Sarah Sharples was ready for her baby girl to arrive.
She and her husband Lee had wardrobes and drawers full of pink clothes, pink toys posed along the shelves, and pink baby blankets. The couple, from Blyth, Northumberland in the UK, had also painted the nursery walls pink.
Once they'd been told that their first daughter would be a girl at their 20-week scan, the couple had gone a spree, spending around AU$5100 on all they needed.
“It was my first baby and so we had to buy all the essentials,” Sarah told The Daily Mail.
“I wanted everything to be perfect for her so that she would want for nothing. Being prepared was my main concern, and seeing as I knew I was having a girl I didn't see the harm in buying everything in pink.”
The couple chose a name, Lily-Mae, and stencilled it across the nursery’s dark pink feature wall.
“We even had personalised blankets as gifts from family and friends,” Sarah added.
When the 25-year-old went into labour a month early, she had a few worries about the baby’s health – but at least knew she had everyuthing at home ready for her little girl.
The only problem? Her “little princess” was born a boy.
After the birth, the midwife told Lee that there was something they needed to see.
“I instantly started panicking, thinking ‘what could possibly be wrong?’” Sarah remembers.
“She then said she wanted to congratulate us on the birth of our son. We looked at each other and couldn't believe that Lily-Mae was actually a boy.”
The shocked couple decided to name their surprise son Joseph.
What followed was the start of a long, slow process, trying to return at least some of the toys and baby supplies in exchange for more gender-neutral – or at least not-pink – items for baby Joseph.
What are the chances?
Sarah certainly wasn’t the first mum to be told she was having a girl, only to welcome a boy a few months later; the Essential Baby forums offer many examples of the mix-up.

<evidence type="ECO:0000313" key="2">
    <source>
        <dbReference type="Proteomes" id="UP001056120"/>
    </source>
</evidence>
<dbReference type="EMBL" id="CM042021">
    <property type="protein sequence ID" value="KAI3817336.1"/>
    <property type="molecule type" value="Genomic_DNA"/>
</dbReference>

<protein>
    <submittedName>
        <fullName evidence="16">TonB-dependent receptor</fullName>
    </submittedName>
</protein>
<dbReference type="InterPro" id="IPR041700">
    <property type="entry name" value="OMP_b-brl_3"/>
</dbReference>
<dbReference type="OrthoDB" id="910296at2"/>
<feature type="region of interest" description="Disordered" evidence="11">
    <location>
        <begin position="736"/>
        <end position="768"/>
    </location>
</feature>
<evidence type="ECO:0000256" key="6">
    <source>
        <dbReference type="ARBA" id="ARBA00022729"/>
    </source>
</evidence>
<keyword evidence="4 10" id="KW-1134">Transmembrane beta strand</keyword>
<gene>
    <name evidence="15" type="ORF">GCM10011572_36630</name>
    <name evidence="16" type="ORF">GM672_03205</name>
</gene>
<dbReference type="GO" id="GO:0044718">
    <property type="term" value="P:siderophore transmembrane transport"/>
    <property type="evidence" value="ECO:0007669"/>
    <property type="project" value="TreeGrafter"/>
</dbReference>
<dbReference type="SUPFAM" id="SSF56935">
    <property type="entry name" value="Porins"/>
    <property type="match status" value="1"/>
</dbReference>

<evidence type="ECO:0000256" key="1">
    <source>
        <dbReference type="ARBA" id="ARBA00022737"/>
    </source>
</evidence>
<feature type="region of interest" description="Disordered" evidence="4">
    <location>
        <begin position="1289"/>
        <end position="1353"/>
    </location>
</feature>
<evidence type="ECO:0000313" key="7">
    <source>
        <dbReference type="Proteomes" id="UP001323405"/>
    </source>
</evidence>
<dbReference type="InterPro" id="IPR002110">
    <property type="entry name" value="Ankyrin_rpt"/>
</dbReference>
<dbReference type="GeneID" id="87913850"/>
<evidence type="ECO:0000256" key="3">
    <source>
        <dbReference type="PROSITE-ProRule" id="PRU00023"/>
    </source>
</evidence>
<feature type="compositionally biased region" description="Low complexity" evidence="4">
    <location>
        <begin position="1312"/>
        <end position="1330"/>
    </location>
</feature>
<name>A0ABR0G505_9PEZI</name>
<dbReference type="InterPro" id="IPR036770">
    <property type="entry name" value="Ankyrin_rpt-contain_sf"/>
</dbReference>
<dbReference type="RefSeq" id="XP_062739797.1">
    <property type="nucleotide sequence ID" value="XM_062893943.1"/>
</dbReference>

“A friend has today given birth to a baby boy. She had four ultrasounds throughout her pregnancy that all said [it was a] girl, the baby was born this morning and is very definitely a boy,” one wrote.
“My best friend decided she would find out the gender of her last (fourth) baby after not having found out with her other three. She was told several times that she was having a girl, and after three boys she was very excited … Boy #4 ended up arriving,” wrote another.
It makes sense that the mum-to-be could be erroneously told they were having a girl – if a boy isn’t positioned in the best spot during the ultrasound, the genitals can be missed.
But sonographers can get it wrong the other way, too, as another Essential Baby wrote: “My friend was told at three different ultrasounds that she was having a boy, she brought blue everything and out popped a girl!”
So how can you be sure you’re getting the right information as you’re anxiously looking at the ultrasound screen?
The more experienced the sonographer and the higher the quality of the sonogram machine, the more likely you are to get an accurate assessment. It helps if the baby is cooperating and facing the right way, too, but you can’t do much to change that.
But really, the simple fact is that even the most experienced sonographers can – and do – get it wrong.
Your best bet is to take whatever is said with a grain of salt and have a sense of humour abut it all … because babies do have a habit of messing up your best laid plans!
Parents: did the sonographer get it right for you? Vote in the poll and have your say below.